||1,916 2017 high (Feb)
||2,076 38.2% Fibo of 2008-2009 downtrend
||1,862 20 DMA
||1,680 Key level
||1,644 DTL from 2008 high
||1,575 UTL (blue line)
||1,433 2015 low (Nov)
Although aluminium has corrected lower toward its 20 DMA, this level seems to be acting as strong support, hence today’s rebound. So we retain our constructive view over the very short term (around one month).
From a long-term perspective, aluminium seems to be enjoying a bullish breakout pattern (see our monthly chart), pointing to higher highs in the coming months.
On the upside, aluminium’s next challenge is to take out the 38.2% Fibo of the 2008-2009 downtrend. On the downside, a break below the 20 DMA may point to a weakening sentiment, resulting in downward pressure first toward the 150 DMA and then the UTL.
LME aluminium is rebounding on Friday February 24 after yesterday’s sharp sell-off alongside the other base metals on renewed fears over the Chinese property bubble.
Prices are still slightly up on the week, reflecting investor expectations of supply cuts in China. The Chinese environment ministry is considering a proposal to remove around 30% of aluminium smelting capacity in the provinces of Henan, Shandong, Shanxi and Hebei over November 2016-March 2017 to combat pollution.
But the fluctuations in visible stocks (see below) suggest last year’s global rebalancing of the market has ended, with LME stocks stabilising and SHFE stocks surging. The strong run-up in prices may be triggering a supply response.
According to the IAI, global aluminium production surged month-on-month for a fourth month in a row in January. The supply response has been driven mainly by China. Still, Chinese production was effectively unchanged over 2016 year-on-year. This year, we think the pace of growth in Chinese supply growth will be smaller than domestic demand growth of an expected 7%.So we expect the rebalancing to continue and prices to work higher.
The latest LME COTR shows a significant bout of short covering over February 10-17. The net long fund position rose 14% week-on-week to 169,448 lots. Despite this, aluminium prices were broadly stable over the reporting period. Fresh buying is needed in the weeks ahead to suggest that speculative sentiment is turning bullish.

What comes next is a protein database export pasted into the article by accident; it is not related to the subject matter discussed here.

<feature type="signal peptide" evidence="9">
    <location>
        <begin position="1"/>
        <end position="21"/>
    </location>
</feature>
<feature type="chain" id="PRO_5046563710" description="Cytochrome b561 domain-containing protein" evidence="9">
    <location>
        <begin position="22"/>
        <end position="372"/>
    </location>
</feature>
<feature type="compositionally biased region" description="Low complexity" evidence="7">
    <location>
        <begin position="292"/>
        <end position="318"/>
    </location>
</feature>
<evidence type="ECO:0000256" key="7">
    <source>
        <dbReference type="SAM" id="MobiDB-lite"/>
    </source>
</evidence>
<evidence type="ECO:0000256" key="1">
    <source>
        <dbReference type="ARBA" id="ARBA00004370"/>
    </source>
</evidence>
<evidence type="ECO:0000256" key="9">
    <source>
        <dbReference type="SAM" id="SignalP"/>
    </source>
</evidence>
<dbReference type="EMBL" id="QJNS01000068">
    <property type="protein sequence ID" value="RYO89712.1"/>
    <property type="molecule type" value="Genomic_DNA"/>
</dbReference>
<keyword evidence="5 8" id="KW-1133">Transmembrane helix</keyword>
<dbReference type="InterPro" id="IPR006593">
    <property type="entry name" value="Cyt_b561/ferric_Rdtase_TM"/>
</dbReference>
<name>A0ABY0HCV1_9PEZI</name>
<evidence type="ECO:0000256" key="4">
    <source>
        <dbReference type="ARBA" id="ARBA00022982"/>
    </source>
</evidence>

Flows in visible inventories (LME & SHFE):
LME and SHFE stocks have risen since December. This suggests a loosening in the supply/demand balance of the refined market, which makes the year-to-date rally in international prices hard to justify from that angle.
- LME stocks – at 2.182 million tonnes as of February 23 – are down 87,200 tonnes or 4% so far in February (including a fall of 13,425 tonnes week), after rising 67,725 tonnes or 3% in January. In the year to date, stocks have edged down 20,500 tonnes or 1% after falling 687,000 tonnes or 24% in the whole of 2016.
- SHFE stocks – at 193,552 tonnes as of February 24 – are up 68,124 tonnes or 54% so far in February (including an increase of 4,334 tonnes week) after increasing 24,706 tonnes or 25% in January. In the year to date, stocks are up a significant 92,830 tonnes or 92% after they tumbled by 196,315 tonnes or 66% in the whole of 2016.
According to the WBMS, the global primary aluminium market was in a deficit of 985,000 tonnes in 2016 after recording a deficit of 659,000 tonnes in the whole of 2015.
We maintain our constructive view on aluminium over the very short term as long as prices remain supported by their 20 DMA (i.e. stop-loss at $1,840 per tonne), a sign of friendly momentum. We remain prudent because of long liquidation across the base metals, which could continue and would have negative implications on aluminium.
We are slightly constructive over the short (1-3 months) and medium (3-6 months) terms because we think that the global reflationary environment should prevail and induce investors to remain overweight base metals.
Over the long term (6-12 months), however, we retain our bearish stance because the rebalancing process may not survive the substantial Chinese supply response that is already in progress in a market that is already oversupplied.
For more information, see our February Spotlight, which we published yesterday.